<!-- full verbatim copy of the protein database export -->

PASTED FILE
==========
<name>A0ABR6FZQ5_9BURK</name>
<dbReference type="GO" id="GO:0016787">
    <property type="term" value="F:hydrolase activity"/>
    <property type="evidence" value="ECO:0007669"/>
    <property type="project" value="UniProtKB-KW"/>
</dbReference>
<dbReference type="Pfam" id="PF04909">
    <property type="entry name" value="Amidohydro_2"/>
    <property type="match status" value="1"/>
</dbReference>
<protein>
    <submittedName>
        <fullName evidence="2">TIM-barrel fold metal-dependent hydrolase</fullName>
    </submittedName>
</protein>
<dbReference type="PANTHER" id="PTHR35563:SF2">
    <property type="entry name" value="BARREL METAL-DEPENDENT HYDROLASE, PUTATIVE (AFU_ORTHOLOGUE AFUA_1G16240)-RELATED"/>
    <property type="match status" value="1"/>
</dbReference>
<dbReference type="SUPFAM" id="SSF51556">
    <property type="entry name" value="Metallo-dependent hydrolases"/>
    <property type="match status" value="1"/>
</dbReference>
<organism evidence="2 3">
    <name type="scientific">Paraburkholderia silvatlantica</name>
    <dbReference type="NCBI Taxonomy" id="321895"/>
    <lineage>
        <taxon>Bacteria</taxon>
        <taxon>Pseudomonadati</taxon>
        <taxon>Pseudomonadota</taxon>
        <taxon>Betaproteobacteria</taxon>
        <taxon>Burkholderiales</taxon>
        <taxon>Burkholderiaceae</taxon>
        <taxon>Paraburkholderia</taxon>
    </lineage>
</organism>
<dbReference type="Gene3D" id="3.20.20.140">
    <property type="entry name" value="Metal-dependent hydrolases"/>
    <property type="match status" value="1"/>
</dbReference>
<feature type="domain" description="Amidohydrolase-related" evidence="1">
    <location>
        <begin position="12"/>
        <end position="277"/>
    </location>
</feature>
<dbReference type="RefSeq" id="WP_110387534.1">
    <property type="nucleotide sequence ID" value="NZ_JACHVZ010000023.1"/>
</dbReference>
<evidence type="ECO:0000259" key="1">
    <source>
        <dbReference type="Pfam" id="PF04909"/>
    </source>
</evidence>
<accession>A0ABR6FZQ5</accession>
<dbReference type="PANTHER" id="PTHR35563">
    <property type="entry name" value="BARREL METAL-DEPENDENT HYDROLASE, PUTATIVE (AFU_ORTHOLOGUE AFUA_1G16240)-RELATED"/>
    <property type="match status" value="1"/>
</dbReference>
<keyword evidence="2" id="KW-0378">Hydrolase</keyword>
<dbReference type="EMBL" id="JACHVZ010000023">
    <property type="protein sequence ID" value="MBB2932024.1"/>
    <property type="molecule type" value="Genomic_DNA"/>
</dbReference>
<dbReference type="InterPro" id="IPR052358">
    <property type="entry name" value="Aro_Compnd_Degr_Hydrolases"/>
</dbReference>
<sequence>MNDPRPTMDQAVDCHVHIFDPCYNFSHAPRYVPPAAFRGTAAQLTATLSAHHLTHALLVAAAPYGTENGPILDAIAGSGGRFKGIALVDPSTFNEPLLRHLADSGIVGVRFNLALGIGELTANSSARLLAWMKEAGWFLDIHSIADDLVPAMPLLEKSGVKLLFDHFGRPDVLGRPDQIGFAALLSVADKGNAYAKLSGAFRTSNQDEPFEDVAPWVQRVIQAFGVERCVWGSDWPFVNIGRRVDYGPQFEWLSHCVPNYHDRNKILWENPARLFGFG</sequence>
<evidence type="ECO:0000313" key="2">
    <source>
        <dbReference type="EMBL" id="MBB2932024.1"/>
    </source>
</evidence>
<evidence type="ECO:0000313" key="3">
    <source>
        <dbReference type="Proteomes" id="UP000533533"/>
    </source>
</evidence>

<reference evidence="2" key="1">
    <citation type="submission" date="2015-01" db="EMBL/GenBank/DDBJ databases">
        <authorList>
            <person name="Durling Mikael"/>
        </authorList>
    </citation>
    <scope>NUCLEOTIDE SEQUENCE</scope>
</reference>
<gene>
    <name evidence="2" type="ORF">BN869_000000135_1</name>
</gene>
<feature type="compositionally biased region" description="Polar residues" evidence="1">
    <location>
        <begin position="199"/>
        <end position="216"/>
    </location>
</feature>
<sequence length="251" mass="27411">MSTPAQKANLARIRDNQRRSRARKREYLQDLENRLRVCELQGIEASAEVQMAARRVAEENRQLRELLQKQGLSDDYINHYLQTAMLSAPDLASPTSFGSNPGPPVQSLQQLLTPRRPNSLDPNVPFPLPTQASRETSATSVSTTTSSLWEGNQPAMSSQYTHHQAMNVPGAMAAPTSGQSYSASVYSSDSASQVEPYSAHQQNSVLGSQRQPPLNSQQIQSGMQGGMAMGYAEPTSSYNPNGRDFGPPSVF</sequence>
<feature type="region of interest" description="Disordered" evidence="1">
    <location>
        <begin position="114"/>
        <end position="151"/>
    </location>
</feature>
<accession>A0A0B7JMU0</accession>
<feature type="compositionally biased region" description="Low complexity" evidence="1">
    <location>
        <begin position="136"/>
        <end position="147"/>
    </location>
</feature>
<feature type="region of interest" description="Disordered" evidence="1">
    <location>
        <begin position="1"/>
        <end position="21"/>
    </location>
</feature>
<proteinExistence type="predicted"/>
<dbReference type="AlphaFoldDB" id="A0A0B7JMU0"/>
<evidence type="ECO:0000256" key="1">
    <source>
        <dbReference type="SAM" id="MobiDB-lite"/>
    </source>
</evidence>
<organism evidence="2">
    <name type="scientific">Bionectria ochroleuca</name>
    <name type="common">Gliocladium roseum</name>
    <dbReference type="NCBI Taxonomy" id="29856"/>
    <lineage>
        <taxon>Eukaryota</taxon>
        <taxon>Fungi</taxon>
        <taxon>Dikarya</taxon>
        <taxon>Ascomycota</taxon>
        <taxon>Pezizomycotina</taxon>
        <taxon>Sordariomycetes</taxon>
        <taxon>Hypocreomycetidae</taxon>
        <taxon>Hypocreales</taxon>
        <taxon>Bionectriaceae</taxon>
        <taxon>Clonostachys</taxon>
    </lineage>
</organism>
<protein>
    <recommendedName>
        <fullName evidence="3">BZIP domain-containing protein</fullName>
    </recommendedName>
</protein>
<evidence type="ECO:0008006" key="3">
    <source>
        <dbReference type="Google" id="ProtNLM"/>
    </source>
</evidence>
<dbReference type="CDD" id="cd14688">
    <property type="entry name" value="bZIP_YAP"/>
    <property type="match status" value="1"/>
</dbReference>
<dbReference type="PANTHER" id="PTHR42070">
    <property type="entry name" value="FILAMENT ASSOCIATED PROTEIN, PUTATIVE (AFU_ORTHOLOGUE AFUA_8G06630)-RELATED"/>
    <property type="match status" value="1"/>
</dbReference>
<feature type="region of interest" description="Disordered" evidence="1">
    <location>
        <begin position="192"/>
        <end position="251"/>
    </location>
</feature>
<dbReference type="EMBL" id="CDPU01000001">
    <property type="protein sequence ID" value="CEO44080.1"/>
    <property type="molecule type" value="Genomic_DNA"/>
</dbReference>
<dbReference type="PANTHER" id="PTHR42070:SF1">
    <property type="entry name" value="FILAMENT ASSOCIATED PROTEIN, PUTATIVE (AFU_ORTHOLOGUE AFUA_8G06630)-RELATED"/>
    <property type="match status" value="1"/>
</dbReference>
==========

<name>A0ABR6FZQ5_9BURK</name>
<dbReference type="GO" id="GO:0016787">
    <property type="term" value="F:hydrolase activity"/>
    <property type="evidence" value="ECO:0007669"/>
    <property type="project" value="UniProtKB-KW"/>
</dbReference>
<dbReference type="Pfam" id="PF04909">
    <property type="entry name" value="Amidohydro_2"/>
    <property type="match status" value="1"/>
</dbReference>
<protein>
    <submittedName>
        <fullName evidence="2">TIM-barrel fold metal-dependent hydrolase</fullName>
    </submittedName>
</protein>
<dbReference type="PANTHER" id="PTHR35563:SF2">
    <property type="entry name" value="BARREL METAL-DEPENDENT HYDROLASE, PUTATIVE (AFU_ORTHOLOGUE AFUA_1G16240)-RELATED"/>
    <property type="match status" value="1"/>
</dbReference>
<dbReference type="SUPFAM" id="SSF51556">
    <property type="entry name" value="Metallo-dependent hydrolases"/>
    <property type="match status" value="1"/>
</dbReference>
<organism evidence="2 3">
    <name type="scientific">Paraburkholderia silvatlantica</name>
    <dbReference type="NCBI Taxonomy" id="321895"/>
    <lineage>
        <taxon>Bacteria</taxon>
        <taxon>Pseudomonadati</taxon>
        <taxon>Pseudomonadota</taxon>
        <taxon>Betaproteobacteria</taxon>
        <taxon>Burkholderiales</taxon>
        <taxon>Burkholderiaceae</taxon>
        <taxon>Paraburkholderia</taxon>
    </lineage>
</organism>
<dbReference type="Gene3D" id="3.20.20.140">
    <property type="entry name" value="Metal-dependent hydrolases"/>
    <property type="match status" value="1"/>
</dbReference>
<feature type="domain" description="Amidohydrolase-related" evidence="1">
    <location>
        <begin position="12"/>
        <end position="277"/>
    </location>
</feature>
<dbReference type="RefSeq" id="WP_110387534.1">
    <property type="nucleotide sequence ID" value="NZ_JACHVZ010000023.1"/>
</dbReference>
<evidence type="ECO:0000259" key="1">
    <source>
        <dbReference type="Pfam" id="PF04909"/>
    </source>
</evidence>
<accession>A0ABR6FZQ5</accession>
<dbReference type="PANTHER" id="PTHR35563">
    <property type="entry name" value="BARREL METAL-DEPENDENT HYDROLASE, PUTATIVE (AFU_ORTHOLOGUE AFUA_1G16240)-RELATED"/>
    <property type="match status" value="1"/>
</dbReference>
<keyword evidence="2" id="KW-0378">Hydrolase</keyword>
<dbReference type="EMBL" id="JACHVZ010000023">
    <property type="protein sequence ID" value="MBB2932024.1"/>
    <property type="molecule type" value="Genomic_DNA"/>
</dbReference>
<dbReference type="InterPro" id="IPR052358">
    <property type="entry name" value="Aro_Compnd_Degr_Hydrolases"/>
</dbReference>
<sequence>MNDPRPTMDQAVDCHVHIFDPCYNFSHAPRYVPPAAFRGTAAQLTATLSAHHLTHALLVAAAPYGTENGPILDAIAGSGGRFKGIALVDPSTFNEPLLRHLADSGIVGVRFNLALGIGELTANSSARLLAWMKEAGWFLDIHSIADDLVPAMPLLEKSGVKLLFDHFGRPDVLGRPDQIGFAALLSVADKGNAYAKLSGAFRTSNQDEPFEDVAPWVQRVIQAFGVERCVWGSDWPFVNIGRRVDYGPQFEWLSHCVPNYHDRNKILWENPARLFGFG</sequence>
<evidence type="ECO:0000313" key="2">
    <source>
        <dbReference type="EMBL" id="MBB2932024.1"/>
    </source>
</evidence>
<evidence type="ECO:0000313" key="3">
    <source>
        <dbReference type="Proteomes" id="UP000533533"/>
    </source>
</evidence>

<reference evidence="2" key="1">
    <citation type="submission" date="2015-01" db="EMBL/GenBank/DDBJ databases">
        <authorList>
            <person name="Durling Mikael"/>
        </authorList>
    </citation>
    <scope>NUCLEOTIDE SEQUENCE</scope>
</reference>
<gene>
    <name evidence="2" type="ORF">BN869_000000135_1</name>
</gene>
<feature type="compositionally biased region" description="Polar residues" evidence="1">
    <location>
        <begin position="199"/>
        <end position="216"/>
    </location>
</feature>
<sequence length="251" mass="27411">MSTPAQKANLARIRDNQRRSRARKREYLQDLENRLRVCELQGIEASAEVQMAARRVAEENRQLRELLQKQGLSDDYINHYLQTAMLSAPDLASPTSFGSNPGPPVQSLQQLLTPRRPNSLDPNVPFPLPTQASRETSATSVSTTTSSLWEGNQPAMSSQYTHHQAMNVPGAMAAPTSGQSYSASVYSSDSASQVEPYSAHQQNSVLGSQRQPPLNSQQIQSGMQGGMAMGYAEPTSSYNPNGRDFGPPSVF</sequence>
<feature type="region of interest" description="Disordered" evidence="1">
    <location>
        <begin position="114"/>
        <end position="151"/>
    </location>
</feature>
<accession>A0A0B7JMU0</accession>
<feature type="compositionally biased region" description="Low complexity" evidence="1">
    <location>
        <begin position="136"/>
        <end position="147"/>
    </location>
</feature>
<feature type="region of interest" description="Disordered" evidence="1">
    <location>
        <begin position="1"/>
        <end position="21"/>
    </location>
</feature>
<proteinExistence type="predicted"/>
<dbReference type="AlphaFoldDB" id="A0A0B7JMU0"/>
<evidence type="ECO:0000256" key="1">
    <source>
        <dbReference type="SAM" id="MobiDB-lite"/>
    </source>
</evidence>
<organism evidence="2">
    <name type="scientific">Bionectria ochroleuca</name>
    <name type="common">Gliocladium roseum</name>
    <dbReference type="NCBI Taxonomy" id="29856"/>
    <lineage>
        <taxon>Eukaryota</taxon>
        <taxon>Fungi</taxon>
        <taxon>Dikarya</taxon>
        <taxon>Ascomycota</taxon>
        <taxon>Pezizomycotina</taxon>
        <taxon>Sordariomycetes</taxon>
        <taxon>Hypocreomycetidae</taxon>
        <taxon>Hypocreales</taxon>
        <taxon>Bionectriaceae</taxon>
        <taxon>Clonostachys</taxon>
    </lineage>
</organism>
<protein>
    <recommendedName>
        <fullName evidence="3">BZIP domain-containing protein</fullName>
    </recommendedName>
</protein>
<evidence type="ECO:0008006" key="3">
    <source>
        <dbReference type="Google" id="ProtNLM"/>
    </source>
</evidence>
<dbReference type="CDD" id="cd14688">
    <property type="entry name" value="bZIP_YAP"/>
    <property type="match status" value="1"/>
</dbReference>
<dbReference type="PANTHER" id="PTHR42070">
    <property type="entry name" value="FILAMENT ASSOCIATED PROTEIN, PUTATIVE (AFU_ORTHOLOGUE AFUA_8G06630)-RELATED"/>
    <property type="match status" value="1"/>
</dbReference>
<feature type="region of interest" description="Disordered" evidence="1">
    <location>
        <begin position="192"/>
        <end position="251"/>
    </location>
</feature>
<dbReference type="EMBL" id="CDPU01000001">
    <property type="protein sequence ID" value="CEO44080.1"/>
    <property type="molecule type" value="Genomic_DNA"/>
</dbReference>
<dbReference type="PANTHER" id="PTHR42070:SF1">
    <property type="entry name" value="FILAMENT ASSOCIATED PROTEIN, PUTATIVE (AFU_ORTHOLOGUE AFUA_8G06630)-RELATED"/>
    <property type="match status" value="1"/>
</dbReference>